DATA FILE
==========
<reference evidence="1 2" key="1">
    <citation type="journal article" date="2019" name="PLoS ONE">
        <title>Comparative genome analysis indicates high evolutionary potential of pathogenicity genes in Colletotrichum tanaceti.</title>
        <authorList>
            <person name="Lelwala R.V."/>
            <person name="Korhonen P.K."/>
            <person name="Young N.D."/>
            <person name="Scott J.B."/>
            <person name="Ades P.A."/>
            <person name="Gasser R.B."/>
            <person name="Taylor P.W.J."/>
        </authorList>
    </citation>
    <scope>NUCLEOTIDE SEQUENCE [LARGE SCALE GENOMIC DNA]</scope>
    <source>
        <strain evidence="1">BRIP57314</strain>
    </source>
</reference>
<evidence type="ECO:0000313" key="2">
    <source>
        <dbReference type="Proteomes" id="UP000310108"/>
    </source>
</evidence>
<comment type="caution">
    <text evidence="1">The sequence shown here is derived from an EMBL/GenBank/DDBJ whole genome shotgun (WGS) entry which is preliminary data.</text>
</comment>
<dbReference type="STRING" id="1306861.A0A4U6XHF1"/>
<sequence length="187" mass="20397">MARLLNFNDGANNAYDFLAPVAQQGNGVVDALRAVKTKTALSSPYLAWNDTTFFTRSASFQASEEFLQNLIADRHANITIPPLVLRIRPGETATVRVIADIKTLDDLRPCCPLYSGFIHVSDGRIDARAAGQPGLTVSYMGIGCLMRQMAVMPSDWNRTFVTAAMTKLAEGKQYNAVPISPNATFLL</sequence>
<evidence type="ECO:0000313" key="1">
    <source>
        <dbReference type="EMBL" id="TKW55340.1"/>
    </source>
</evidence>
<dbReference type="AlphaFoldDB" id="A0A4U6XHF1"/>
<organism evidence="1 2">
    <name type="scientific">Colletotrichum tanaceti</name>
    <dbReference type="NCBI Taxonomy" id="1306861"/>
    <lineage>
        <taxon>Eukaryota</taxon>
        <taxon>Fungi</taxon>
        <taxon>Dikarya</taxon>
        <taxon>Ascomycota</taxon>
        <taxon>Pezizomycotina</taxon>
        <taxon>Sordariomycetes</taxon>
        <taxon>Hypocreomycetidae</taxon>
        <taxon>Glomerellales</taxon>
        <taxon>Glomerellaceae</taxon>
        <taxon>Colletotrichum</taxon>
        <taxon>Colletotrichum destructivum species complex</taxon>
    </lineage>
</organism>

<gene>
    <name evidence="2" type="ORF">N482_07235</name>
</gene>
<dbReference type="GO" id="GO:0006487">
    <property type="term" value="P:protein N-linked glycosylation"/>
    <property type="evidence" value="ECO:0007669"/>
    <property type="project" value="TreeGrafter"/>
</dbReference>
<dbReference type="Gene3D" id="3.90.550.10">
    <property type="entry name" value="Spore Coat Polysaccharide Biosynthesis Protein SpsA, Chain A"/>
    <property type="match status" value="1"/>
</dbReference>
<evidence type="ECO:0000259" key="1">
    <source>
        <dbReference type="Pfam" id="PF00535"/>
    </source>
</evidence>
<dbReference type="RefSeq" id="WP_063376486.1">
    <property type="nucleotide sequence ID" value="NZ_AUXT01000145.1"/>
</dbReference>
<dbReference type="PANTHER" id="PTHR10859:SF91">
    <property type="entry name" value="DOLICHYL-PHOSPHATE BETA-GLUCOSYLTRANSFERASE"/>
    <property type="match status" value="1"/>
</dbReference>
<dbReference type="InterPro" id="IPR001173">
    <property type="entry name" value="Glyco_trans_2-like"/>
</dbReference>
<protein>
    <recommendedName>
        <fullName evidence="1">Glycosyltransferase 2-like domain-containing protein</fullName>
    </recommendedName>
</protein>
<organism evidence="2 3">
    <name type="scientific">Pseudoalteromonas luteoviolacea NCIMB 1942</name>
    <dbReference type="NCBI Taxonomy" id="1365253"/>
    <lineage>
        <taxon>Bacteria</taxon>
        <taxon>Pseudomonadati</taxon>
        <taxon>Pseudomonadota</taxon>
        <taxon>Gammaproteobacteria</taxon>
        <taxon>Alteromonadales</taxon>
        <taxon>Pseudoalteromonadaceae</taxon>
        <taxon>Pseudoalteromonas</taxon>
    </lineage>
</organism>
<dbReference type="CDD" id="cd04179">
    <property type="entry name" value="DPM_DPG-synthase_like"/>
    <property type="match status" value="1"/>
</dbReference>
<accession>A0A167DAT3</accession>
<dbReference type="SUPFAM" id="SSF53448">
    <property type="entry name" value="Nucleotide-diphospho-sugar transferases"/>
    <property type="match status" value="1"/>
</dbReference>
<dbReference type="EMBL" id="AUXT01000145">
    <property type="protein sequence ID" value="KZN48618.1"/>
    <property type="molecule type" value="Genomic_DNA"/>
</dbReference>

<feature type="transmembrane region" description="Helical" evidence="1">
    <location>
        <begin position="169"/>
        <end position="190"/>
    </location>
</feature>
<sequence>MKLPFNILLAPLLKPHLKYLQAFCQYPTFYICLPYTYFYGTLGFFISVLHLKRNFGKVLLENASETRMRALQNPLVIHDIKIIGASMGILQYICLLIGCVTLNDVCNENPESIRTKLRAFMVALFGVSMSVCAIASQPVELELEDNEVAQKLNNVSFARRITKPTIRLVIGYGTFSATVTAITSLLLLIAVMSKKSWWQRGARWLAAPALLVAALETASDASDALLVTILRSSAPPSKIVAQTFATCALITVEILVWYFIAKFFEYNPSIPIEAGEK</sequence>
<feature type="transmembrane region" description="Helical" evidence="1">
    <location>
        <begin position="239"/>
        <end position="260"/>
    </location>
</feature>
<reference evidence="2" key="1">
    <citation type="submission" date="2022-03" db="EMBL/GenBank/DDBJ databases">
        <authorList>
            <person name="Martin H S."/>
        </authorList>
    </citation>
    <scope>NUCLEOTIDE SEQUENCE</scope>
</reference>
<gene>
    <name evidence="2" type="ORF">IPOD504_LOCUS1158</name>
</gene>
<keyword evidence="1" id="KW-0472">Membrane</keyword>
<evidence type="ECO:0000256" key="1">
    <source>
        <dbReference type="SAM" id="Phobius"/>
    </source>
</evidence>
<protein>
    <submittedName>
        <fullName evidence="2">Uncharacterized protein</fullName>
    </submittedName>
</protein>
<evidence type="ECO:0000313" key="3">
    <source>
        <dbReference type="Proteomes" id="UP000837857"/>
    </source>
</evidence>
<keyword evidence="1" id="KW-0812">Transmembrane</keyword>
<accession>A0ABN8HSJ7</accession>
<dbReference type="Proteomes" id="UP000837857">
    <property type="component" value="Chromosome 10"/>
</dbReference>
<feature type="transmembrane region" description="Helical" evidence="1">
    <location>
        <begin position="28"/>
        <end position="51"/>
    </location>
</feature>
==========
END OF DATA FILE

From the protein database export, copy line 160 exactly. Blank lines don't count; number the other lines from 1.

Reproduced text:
</feature>